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[Bug 1278] New: [XQuery] Atomic Values to be returned in XPath steps

From: <bugzilla@wiggum.w3.org>
Date: Fri, 29 Apr 2005 04:39:37 +0000
To: public-qt-comments@w3.org
Message-Id: <E1DRNHt-0001r5-EE@wiggum.w3.org>


           Summary: [XQuery] Atomic Values to be returned in XPath steps
           Product: XPath / XQuery / XSLT
           Version: Last Call drafts
          Platform: All
        OS/Version: All
            Status: NEW
          Severity: normal
          Priority: P2
         Component: XQuery
        AssignedTo: chamberl@almaden.ibm.com
        ReportedBy: henryluo@vibrasoft.net
         QAContact: public-qt-comments@w3.org

This is a consolidation of some views in the www-ql@w3.org mailing list on the 

Current spec only allows atomic values to be returned in the last step of 
XPath. And it is a compromise between two extremes, i.e.:

1. No atomic value to be returned in XPath
People supporting this want to preserve the node selection nature of the '/' 
operator and XPath. And prefer to use FLWR expression to work on atomic values.

However, even we go this way, we still cannot prevent the general iterator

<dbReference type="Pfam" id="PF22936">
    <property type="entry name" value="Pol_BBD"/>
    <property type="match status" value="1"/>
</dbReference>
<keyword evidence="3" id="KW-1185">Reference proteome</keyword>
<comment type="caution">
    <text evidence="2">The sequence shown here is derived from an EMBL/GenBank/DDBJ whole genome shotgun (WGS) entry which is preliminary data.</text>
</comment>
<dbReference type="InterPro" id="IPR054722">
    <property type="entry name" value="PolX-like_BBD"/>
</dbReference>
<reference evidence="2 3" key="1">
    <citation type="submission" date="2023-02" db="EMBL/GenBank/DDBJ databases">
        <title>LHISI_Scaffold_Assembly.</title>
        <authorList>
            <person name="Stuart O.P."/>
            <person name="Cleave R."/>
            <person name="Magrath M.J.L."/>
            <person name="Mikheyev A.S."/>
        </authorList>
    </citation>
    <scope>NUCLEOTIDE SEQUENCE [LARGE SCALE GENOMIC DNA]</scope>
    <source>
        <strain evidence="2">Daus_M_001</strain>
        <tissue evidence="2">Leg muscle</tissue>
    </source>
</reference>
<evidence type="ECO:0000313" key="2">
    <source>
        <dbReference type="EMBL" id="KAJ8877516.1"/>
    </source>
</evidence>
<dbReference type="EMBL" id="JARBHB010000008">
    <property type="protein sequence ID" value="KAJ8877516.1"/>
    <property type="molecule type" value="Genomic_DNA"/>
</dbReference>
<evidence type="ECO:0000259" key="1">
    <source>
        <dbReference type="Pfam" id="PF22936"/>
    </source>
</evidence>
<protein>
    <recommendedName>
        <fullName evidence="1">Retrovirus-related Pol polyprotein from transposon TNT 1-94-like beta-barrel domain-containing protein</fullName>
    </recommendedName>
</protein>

semantic, people can still construct expr like:
<a/> / <b/>,
let $a = any-node-expr1, $b = any-node-expr2 return $a/$b

2. Atomic values can be returned in all the steps in XPath
This would make '/' a general iterator, or mapping operator.
Personally I strongly support this semantic. Because it makes the semantic 
of '/' very simple and clean.

If we introduce a 'foreach' expression under XQuery like in XSLT,
then 'expr1/expr2' would be equivelent to 'foreach (expr1) return expr2'.
Then '/' becomes an abbreviation, just like '//' is the abbreviation of
'/descendant-or-self::node()/'. Even we don't introduce the 'foreach' 
expression in this version, we can still define the concept in the Semantic 

Allowing '/' to be iterator, can help construct some compact expressions, like:

concat(min(//*/local-name()), '-', max(//*/local-name()))
rather than
concat(min(for $n in //* return local-name($n)), '-', max(for $n in //*
return local-name($n))

Generally, the most common use case would be using '/' as a mapping operator, 
which is available in many funcational languages that applies a function unto a 
sequence of values.

Since we cannot eliminate the mapping semantic of '/' anywhere, why not accept 

Personally I would strongly suggest either no atomic values to returned in
path expression or atomic values to returned in any step of the path.
The middle way is not a good choice. It makes the semantic and implementation 
more complicated and can cause a lot of confusion.
Received on Friday, 29 April 2005 04:39:43 UTC

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